European Trade Fair for Machine Technology, Equipment and Supplies for the Wood Crafts

29 March - 1 April 2022 // Nuremberg, Germany

HOLZ-HANDWERK Newsroom

Thinking digitally about customer service in the skilled crafts sector

© NürnbergMesse

Digital customer service is often underestimated. It is not just a 'nice-to-have', but the engine for a successful business. All craft businesses need to know is how to make the best use of the various digital channels to be even closer to the customer. They are supported in this by live chats, bots, social media and configurators, among other things.

"If you have any questions, we are always there for you."

It sounds like a mantra, the sentence that has always signalled reliability and loyalty in business correspondence. However, while "anytime" used to mean a limited period of time between 8 a.m. and 4 p.m. before the advent of digitalisation, today the term can be taken literally. Since we are networked almost around the clock via a wide variety of channels, from smartphones and tablets to desktops, this phrase has taken on a whole new dimension.

Customer service: Do you only phone or do you already chat?

Craft businesses must also do justice to this new dimension. Today, customers want answers to their questions at any time and immediately. Verbal interaction in customer service is on the decline. In other words: telephoning is out. Gone are the days of "We'll get back to you next week" and endless telephone loops. Those who don't jump on the bandwagon of live chats, chatbots and messenger apps may be left behind.

How digital are you?

Digital customer service has not only caught up with telephone and email in terms of immediate help, it has literally revolutionised customer communication.

The "big players" are leading the way. At corporations, on internet platforms and in the entire orbit of social media offerings, customers have long been addressed one hundred percent digitally. This is a great advantage for all digital newcomers, because the rules of the game are already well known to customers.

The dialogue between companies and customers, partners, employees and suppliers takes place online. Tiles for the bathroom or new flooring for the kitchen are ordered from the couch or deck chair, the initial decision to build a house is sometimes made at the Italian restaurant during the lunch break, the appointment with the heating installer is made via an online form. Even complaints management is now almost exclusively digital.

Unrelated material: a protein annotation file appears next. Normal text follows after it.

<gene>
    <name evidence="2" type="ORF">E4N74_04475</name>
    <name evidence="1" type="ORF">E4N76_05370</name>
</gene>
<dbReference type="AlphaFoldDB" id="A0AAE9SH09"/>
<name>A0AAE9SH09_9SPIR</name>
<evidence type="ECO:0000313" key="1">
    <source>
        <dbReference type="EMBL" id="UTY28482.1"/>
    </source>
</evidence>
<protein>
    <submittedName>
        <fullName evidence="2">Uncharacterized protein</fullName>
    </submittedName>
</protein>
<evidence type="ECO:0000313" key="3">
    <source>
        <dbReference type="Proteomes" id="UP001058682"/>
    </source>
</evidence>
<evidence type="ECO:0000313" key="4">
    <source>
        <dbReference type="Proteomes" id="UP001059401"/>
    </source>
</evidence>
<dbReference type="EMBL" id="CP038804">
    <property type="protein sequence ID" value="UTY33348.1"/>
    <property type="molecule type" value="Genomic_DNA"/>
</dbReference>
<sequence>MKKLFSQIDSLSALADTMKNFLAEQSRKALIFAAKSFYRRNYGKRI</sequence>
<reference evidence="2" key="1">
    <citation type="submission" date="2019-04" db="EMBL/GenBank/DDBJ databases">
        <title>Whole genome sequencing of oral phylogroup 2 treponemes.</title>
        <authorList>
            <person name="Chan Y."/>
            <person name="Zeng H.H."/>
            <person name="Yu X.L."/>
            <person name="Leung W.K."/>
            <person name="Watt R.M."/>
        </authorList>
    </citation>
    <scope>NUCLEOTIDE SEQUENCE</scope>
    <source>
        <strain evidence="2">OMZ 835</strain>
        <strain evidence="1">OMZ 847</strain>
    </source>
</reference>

No fear of artificial intelligence

The central tool for confident communication with customers is first and foremost an interactive offer on the company website, where one can communicate with customers in real time. As in the social media and messaging services, chatbots are common here, which can provide information quickly, especially for frequently asked questions, or answer e-mails automatically. There are no people behind them, but rather adaptive systems that recognise text and voice inputs. Chatbots use programmed routines, databases, internet searches and artificial intelligence to answer questions. Avatars are often used to give the chatbots their own identity. Here, a real customer advisor slips into a digital role. Live chats go a big step further in the direction of top customer service: Here, employees answer questions in chat in real time.

Being where the customer is

In order to be able to react quickly and adequately to customer wishes, it is important to always be where the customer is. The customer should be able to be picked up in the usual social media channels and be provided with a portfolio of features such as YouTube videos, chat rooms, blogs and comment fields. It is not important to be omnipresent. It is more effective to get the maximum out of the channels used. Explainer videos, presentations, image films – those who play out a digital customer space optimally can retain customers for many years.

Addictive potential possible!

In this context, digital customer service goes far beyond question management. With online configurators, customers can plan products individually on the craftsman's website and, ideally, order them immediately. For example, a roof, a piece of furniture, a façade design. Once you have started to get involved digitally, you most likely won't be able to get away from it. Anyone who has realised how much power there is in the possibilities of digital customer communication will never let go.

The Internet of Things – the service revolution

A good example in this context is the "Internet of Things" (IoT). A gigantic market is currently emerging here. The IoT enables communication between everyday objects. For example, the IoT will enable craft businesses to respond more quickly and flexibly to customer wishes. For example, heating and air-conditioning systems already "report" to the tradesman carrying out the work. The fault is displayed on the smartphone. And the service can start immediately, either via remote access or directly on site. There is no need for dialogue with the customer, as it is also integrated into the dialogue by the system.

Conclusion

Digitised customer service sounds highly complicated to many craft businesses. But it is not. Those who optimally orchestrate their offers create contemporary and user-friendly customer experiences – at manageable costs. Industry insiders agree: digital customer service is a key factor for success in the future.

top